The rise of the ‘cosmic traveller’
in Odoevsky’s four pathways into modern fiction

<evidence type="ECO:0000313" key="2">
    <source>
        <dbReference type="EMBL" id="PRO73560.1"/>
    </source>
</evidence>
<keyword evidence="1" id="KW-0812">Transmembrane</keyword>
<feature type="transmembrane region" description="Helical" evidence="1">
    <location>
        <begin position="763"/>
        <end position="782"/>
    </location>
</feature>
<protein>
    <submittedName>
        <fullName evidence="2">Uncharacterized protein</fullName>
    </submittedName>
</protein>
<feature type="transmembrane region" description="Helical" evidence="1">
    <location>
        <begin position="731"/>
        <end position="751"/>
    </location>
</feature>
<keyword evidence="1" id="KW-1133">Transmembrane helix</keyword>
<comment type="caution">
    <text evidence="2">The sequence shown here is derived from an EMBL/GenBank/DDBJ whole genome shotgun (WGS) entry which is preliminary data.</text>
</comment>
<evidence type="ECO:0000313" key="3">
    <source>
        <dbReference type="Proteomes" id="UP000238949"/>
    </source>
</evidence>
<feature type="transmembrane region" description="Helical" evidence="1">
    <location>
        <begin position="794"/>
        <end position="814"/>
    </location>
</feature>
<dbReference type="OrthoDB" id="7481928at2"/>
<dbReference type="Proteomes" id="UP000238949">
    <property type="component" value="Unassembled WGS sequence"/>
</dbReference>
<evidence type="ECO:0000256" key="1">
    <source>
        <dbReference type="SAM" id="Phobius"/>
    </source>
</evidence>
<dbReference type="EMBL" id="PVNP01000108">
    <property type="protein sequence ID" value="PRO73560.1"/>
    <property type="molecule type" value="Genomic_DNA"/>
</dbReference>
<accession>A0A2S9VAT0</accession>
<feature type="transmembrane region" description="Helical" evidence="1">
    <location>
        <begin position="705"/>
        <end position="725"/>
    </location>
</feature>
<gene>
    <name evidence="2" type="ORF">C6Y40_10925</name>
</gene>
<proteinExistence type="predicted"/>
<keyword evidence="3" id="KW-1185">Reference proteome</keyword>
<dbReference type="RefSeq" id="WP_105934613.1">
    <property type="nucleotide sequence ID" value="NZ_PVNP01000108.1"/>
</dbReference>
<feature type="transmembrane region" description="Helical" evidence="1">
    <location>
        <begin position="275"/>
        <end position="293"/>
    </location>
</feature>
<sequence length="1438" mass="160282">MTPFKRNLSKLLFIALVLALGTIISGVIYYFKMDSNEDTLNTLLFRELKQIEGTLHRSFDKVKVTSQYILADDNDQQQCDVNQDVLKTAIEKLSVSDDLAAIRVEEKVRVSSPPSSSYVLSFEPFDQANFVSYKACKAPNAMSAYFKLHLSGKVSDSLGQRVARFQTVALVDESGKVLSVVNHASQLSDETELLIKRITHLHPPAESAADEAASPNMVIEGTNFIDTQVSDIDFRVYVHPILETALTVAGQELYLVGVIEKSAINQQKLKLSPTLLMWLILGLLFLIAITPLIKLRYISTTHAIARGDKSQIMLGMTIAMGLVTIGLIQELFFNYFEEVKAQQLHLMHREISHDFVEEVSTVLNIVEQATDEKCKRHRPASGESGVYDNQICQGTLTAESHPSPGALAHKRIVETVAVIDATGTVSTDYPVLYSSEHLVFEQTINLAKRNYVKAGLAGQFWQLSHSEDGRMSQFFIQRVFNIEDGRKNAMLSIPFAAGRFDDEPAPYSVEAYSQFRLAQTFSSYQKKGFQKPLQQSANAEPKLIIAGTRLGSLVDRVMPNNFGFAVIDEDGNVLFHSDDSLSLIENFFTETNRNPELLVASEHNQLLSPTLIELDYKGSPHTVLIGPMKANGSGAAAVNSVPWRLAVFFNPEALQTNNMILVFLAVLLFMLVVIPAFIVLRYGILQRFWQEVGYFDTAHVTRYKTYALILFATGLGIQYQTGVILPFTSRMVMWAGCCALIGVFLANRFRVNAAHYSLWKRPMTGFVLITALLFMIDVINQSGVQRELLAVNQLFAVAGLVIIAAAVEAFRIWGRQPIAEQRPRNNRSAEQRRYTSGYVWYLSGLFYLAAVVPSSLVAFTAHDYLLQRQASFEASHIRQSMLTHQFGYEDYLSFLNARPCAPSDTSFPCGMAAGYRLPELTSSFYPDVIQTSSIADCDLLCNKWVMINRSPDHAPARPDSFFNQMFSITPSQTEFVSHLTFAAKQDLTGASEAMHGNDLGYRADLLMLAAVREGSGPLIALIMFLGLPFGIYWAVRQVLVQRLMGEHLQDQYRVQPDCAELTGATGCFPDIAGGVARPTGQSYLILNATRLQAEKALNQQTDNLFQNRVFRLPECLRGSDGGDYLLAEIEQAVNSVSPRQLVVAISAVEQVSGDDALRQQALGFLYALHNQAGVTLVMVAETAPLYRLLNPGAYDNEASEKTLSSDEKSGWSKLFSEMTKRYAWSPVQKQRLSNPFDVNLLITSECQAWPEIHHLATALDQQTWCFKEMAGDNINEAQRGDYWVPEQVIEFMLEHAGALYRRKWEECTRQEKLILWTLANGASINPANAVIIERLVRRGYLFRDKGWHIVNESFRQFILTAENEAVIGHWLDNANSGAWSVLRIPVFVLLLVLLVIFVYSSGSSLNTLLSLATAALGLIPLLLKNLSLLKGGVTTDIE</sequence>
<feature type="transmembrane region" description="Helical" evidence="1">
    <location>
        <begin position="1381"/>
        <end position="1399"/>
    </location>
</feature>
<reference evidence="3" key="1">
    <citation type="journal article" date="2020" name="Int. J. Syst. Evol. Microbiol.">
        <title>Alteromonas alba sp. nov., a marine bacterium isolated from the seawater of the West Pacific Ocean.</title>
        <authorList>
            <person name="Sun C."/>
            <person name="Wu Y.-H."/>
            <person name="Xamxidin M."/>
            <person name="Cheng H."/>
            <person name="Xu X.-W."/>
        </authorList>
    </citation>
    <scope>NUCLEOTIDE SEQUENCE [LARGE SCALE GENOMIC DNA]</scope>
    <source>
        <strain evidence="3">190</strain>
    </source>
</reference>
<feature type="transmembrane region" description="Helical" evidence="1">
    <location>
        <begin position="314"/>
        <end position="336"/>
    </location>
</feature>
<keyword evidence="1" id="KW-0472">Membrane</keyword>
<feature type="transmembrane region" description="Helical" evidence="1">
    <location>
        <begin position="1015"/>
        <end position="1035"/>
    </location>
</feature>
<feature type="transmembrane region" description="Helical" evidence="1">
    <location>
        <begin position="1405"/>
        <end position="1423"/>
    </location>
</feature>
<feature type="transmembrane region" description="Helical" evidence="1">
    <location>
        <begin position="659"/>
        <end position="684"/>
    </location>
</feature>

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This chapter examines the motif of round-the-world flight, and the impact on surrounding society of the quirks of a single life, in Odoevsky's tale The Live Corpse. It is seen to be developed into what purports to be interplanetary flight. The chapter also examines the rise and fall of a civilisation, in Dostoevsky's late story The Dream of a Ridiculous Man. Particulars of such supposed cosmic travel may have been, in part at least, ‘borrowed’ by his successors from Dostoevsky. However this may be, such things are seen to be taken very much further, in twentieth-century English horror and science fiction writing, in key works by William Hope Hodgson and Olaf Stapledon.


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